Thu, March 29, 2018, 6:30 pm - 8:30 pm
The Rape of Recy Taylor followed by Panel Discussion Moderated by “Sat On Her Case” Founders
The film screening and panel discussion is a benefit for Verity, a local organization that focuses on sexual assault and abuse, and will include a panel discussion on the topic of rape kits and how it’s possible that as a society we are not making justice against the perpetrators of sex crimes a high priority for every woman, child and member of our communities. It will give us a glimpse into better understanding the grave injustice that those among us can stoop to in the darkest hours of humankind. Recy Taylor refused to be silent, but many women fear coming forward and want to move on with their lives for many reasons, whether or not justice has been served burying their voices and silencing themselves. Our panel will discuss how we can address some of the issues surrounding the backlog of rape kits that we find here in our own communities and what we can do about it and what is being done.
Recy Taylor, a 24-year-old black mother and sharecropper, was gang raped by six white boys in 1944 Alabama. Common in Jim Crow South, few women spoke up in fear for their lives. Not Recy Taylor, who bravely identified her rapists. The NAACP sent its chief rape investigator Rosa Parks, who rallied support and triggered an unprecedented outcry for justice.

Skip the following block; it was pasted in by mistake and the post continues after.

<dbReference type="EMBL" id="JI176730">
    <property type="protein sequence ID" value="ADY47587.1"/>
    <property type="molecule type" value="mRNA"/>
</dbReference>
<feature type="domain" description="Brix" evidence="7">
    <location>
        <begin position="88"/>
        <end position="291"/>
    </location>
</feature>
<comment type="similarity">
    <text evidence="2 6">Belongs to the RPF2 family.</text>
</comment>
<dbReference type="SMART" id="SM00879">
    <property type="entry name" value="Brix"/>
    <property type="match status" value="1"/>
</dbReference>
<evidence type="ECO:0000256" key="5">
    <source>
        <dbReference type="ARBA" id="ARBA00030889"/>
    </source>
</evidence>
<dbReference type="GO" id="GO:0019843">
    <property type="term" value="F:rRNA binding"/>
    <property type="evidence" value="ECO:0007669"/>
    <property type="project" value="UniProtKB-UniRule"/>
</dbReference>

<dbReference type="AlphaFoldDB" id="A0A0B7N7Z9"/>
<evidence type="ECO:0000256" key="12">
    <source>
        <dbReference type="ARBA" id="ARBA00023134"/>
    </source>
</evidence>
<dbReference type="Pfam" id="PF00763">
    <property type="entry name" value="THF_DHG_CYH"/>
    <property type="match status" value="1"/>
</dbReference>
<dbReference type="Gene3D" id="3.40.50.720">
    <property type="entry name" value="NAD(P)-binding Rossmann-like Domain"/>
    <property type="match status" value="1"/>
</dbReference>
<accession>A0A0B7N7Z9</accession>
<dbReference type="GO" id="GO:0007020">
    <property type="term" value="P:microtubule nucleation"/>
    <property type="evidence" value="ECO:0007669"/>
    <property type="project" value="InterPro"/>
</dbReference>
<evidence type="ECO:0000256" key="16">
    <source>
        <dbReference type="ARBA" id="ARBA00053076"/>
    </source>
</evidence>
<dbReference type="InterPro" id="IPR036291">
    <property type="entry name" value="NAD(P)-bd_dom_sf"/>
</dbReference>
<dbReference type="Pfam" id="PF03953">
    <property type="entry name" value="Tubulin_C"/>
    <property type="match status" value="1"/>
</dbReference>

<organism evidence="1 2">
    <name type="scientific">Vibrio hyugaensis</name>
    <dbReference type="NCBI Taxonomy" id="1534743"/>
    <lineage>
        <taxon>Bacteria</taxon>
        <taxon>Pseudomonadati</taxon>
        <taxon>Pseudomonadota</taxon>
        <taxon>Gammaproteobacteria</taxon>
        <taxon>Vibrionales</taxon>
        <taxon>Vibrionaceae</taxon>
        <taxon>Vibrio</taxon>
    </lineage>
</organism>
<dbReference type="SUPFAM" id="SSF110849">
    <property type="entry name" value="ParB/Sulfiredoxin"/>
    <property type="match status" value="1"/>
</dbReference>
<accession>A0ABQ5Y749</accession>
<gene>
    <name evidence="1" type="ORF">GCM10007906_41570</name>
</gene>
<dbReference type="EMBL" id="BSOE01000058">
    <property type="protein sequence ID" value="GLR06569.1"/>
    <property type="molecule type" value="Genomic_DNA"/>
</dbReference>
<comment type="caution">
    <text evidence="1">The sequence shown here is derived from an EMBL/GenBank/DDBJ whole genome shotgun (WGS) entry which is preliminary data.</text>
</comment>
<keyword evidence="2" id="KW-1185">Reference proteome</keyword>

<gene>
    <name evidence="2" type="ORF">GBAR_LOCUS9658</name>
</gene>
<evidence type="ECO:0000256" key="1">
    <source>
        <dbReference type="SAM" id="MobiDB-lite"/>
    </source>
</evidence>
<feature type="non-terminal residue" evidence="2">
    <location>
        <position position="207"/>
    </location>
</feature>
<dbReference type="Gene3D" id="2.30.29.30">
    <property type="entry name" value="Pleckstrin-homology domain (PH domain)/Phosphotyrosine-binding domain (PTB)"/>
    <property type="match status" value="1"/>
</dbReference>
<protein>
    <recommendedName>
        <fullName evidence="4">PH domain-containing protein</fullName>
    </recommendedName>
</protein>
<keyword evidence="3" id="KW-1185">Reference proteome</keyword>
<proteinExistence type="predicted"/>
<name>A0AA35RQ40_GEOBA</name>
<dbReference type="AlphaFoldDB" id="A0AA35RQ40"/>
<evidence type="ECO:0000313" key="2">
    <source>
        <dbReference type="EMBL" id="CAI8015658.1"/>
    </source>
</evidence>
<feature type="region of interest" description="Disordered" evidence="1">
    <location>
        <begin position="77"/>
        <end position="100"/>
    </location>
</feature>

Our film exposes a legacy of physical abuse of black women and reveals Rosa Parks’ intimate role in Recy Taylor’s story. An attempted rape against Parks was but one inspiration for her ongoing work to find justice for countless women like Taylor. The 1955 bus boycott was an end result, not a beginning.
More and more women are now speaking up after rape. Our film tells the story of black women who spoke up when danger was greatest; it was their noble efforts to take back their bodies that led to the Montgomery Bus Boycott and movements that followed. The 2017 Global March by Women is linked to their courage. From sexual aggression on ’40s southern streets to today’s college campuses and to the threatened right to choose, it is control of women’s bodies that powered the movement in Recy Taylor’s day and fuels our outrage today.
6868 McKinley St